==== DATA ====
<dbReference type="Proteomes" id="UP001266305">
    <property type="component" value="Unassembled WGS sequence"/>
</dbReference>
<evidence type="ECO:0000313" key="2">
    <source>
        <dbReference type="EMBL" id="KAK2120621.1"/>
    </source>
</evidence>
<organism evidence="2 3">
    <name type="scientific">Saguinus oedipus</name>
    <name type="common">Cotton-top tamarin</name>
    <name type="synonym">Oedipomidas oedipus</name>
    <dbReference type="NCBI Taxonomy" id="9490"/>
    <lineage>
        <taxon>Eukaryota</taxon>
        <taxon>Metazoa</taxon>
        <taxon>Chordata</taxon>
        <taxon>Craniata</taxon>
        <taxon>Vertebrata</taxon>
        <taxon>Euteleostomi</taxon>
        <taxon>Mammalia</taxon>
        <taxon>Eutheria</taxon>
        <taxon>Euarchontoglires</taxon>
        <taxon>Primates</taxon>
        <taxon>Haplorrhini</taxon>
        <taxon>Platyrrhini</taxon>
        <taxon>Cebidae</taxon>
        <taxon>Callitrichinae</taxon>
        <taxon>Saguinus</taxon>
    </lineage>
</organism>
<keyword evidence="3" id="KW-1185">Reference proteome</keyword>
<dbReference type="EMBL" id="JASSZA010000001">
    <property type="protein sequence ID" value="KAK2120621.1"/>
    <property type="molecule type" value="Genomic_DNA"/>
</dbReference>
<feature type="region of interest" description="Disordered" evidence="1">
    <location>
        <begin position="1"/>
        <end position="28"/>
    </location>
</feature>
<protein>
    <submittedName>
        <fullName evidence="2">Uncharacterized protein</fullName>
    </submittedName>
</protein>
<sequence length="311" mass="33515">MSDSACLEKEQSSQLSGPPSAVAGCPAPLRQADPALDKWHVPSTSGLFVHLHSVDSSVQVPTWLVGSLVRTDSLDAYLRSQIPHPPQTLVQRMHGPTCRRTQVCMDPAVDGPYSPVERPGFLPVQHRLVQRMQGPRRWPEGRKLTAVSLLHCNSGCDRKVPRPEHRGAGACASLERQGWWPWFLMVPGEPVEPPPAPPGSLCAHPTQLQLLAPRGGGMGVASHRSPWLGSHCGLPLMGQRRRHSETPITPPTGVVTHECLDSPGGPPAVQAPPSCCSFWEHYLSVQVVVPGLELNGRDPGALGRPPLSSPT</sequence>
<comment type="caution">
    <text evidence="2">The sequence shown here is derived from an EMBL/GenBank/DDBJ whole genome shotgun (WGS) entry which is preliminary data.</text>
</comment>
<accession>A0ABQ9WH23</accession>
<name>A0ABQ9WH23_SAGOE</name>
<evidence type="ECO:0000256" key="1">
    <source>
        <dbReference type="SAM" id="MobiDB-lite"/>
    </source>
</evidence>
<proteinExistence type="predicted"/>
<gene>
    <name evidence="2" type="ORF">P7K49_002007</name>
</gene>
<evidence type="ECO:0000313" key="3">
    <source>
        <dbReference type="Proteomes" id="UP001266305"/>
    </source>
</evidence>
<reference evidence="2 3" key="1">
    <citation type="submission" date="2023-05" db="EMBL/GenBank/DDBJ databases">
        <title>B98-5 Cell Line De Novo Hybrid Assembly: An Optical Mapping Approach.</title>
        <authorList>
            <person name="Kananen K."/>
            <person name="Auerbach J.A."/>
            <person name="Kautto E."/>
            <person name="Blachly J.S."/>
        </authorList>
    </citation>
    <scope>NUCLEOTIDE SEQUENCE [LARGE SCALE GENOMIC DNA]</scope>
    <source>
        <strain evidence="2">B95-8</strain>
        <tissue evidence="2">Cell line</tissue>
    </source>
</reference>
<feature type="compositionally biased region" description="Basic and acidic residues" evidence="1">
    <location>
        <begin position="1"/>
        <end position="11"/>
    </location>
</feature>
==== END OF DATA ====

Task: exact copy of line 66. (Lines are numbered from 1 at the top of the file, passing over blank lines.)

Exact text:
    </source>